SQL Server Primary Key
By: Armando Prato
Every table should have a primary key. A primary key is a unique, non-null value that identifies a row in the database. One of the most highly debated topics in the SQL Server world is deciding what type of data best makes a primary key.
You should always have a way to uniquely identify and access a row. This is one of the tenets behind First Normal Form. What if column data needs to be updated or a specific row deleted? How would you be able to ascertain what row needs action? Beyond pure design, primary keys are required for some SQL Server features (such as Transactional Replication).
There are several common options for defining a primary key including:
- integer columns
- uniqueidentifier columns
- unique natural keys made up of one or more columns in the table
The first common option is to define an integer column as a primary key. You can have your application assign a value or you can assign an identity property to the integer column (i.e. int identity(1,1)) and let SQL Server generate the value for you (which is my preference).
If you're working with distributed applications or the application could become distributed in the future, an integer column is probably not your best bet. There will likely be primary key collosions when collecting data from various distributed sites since the same primary key value may exist in different databases. In this case, making a uniqueidentifier (GUID) column your primary key is a better bet. Like with the identity property for integers, you can choose to have SQL Server generate the value for you by specifying either NEWID() or NEWSEQUENTIALID(). What is the difference? NEWID() will randomly assign a value whereas NEWSEQUENTIALID() will assign a sequential value. This is an important consideration. My preference is to use NEWSEQUENTIALID() in this case especially if my primary key is the clustered index in my table since it mitigates logical fragmentation of the table.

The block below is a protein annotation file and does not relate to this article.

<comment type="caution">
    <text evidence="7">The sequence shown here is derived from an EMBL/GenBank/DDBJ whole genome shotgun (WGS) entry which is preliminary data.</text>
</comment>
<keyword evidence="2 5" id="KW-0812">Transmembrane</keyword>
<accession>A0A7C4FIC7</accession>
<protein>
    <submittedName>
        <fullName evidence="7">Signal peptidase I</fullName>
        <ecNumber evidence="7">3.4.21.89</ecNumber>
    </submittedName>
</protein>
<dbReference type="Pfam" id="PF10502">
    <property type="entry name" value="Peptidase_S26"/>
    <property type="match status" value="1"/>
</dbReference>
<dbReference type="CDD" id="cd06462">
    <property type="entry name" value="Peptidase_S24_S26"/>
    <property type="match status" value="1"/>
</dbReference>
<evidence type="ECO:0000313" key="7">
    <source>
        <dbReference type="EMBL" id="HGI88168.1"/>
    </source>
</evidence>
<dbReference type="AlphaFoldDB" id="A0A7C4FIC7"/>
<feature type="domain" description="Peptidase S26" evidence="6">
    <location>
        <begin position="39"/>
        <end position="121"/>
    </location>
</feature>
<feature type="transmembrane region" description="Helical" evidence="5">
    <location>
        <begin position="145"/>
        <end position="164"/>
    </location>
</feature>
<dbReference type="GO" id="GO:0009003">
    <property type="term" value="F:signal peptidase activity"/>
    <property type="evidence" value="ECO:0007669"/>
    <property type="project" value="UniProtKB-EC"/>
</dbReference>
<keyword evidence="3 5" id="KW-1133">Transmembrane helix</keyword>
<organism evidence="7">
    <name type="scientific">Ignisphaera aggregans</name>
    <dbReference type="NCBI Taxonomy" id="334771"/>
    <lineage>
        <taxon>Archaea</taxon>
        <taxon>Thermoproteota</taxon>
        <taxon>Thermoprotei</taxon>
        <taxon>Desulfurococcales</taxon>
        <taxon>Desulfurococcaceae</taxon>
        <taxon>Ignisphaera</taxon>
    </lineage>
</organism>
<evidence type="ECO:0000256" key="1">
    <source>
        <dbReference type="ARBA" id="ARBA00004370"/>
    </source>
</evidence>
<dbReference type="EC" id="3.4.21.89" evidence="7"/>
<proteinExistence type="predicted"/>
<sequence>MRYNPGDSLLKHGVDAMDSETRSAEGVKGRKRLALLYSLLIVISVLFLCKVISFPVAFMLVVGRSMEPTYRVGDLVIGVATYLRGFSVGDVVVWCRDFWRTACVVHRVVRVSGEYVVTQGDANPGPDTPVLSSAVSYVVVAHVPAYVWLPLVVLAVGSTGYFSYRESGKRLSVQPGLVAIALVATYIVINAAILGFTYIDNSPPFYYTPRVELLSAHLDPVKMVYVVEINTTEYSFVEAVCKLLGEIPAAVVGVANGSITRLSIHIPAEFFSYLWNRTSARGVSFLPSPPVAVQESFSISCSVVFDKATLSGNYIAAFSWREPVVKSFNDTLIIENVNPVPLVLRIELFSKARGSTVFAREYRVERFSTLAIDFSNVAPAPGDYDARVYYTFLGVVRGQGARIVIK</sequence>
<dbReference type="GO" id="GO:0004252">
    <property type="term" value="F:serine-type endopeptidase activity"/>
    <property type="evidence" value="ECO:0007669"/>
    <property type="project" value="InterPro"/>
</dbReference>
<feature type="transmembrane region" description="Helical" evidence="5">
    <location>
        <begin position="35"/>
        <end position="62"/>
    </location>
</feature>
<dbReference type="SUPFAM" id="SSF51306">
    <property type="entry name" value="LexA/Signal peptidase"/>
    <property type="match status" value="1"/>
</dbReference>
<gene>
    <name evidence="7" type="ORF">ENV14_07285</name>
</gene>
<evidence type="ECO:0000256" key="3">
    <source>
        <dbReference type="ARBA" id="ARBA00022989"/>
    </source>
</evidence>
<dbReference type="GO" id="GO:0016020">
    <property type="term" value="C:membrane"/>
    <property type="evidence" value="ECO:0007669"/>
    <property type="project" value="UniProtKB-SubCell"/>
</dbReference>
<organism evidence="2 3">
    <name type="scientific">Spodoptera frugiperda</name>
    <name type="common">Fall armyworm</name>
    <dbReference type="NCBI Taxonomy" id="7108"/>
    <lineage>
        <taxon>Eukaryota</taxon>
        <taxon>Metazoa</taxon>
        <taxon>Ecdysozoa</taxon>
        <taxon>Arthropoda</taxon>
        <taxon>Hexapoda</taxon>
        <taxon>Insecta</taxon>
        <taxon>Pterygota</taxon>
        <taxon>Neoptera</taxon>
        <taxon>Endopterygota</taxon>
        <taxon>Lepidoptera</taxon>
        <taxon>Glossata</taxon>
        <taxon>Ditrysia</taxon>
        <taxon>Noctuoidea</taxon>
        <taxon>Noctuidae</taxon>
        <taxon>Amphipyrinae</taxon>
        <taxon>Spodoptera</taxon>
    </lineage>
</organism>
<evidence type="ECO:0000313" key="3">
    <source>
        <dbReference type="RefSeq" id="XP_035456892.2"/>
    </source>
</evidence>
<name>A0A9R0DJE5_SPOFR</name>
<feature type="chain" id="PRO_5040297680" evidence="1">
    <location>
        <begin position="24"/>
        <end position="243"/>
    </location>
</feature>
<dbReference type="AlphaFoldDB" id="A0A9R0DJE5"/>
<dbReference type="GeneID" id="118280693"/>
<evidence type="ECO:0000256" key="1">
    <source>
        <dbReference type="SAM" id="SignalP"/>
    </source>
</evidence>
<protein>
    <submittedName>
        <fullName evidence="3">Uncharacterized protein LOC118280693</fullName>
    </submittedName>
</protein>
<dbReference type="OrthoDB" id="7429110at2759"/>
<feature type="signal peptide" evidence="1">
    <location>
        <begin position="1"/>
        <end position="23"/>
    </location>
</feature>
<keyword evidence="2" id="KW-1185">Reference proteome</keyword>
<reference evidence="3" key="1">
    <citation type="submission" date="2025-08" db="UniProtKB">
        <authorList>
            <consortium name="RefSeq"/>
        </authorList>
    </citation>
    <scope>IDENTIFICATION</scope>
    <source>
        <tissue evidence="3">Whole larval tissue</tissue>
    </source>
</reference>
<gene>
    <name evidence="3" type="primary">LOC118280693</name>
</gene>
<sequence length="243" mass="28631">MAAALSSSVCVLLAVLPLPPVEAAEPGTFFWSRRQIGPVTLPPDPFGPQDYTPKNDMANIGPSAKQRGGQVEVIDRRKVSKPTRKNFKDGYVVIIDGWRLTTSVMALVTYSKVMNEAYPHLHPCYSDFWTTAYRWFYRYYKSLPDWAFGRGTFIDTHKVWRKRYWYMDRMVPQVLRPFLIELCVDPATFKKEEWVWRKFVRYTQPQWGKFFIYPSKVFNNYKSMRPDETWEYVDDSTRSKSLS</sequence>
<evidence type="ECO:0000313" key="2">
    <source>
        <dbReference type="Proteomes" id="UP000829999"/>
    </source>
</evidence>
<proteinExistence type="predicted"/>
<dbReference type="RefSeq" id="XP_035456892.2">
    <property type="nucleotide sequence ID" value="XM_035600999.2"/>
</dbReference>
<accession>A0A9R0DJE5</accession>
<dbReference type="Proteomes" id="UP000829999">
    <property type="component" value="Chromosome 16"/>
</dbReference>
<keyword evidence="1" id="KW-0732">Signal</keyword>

Another common option is to use a natural key as your primary key. For instance, a natural primary key could be a combination of LastName, FirstName, and MiddleName. I'll admit I'm biased against this approach for a couple of reasons. First, all the columns should be NOT NULL (known values) for this to be effective. Second, any child tables would need to have this same group of columns defined to establish a foreign key relationship. Moreover, what if any of the columns in the natural primary key require a change? This would necessitate cascading through and updating all child entries.
There is no right answer here though you will read passionate debate on all sides. Evaluate the options available against your needs and choose what you're comfortable with.
Last Update: 9/10/2011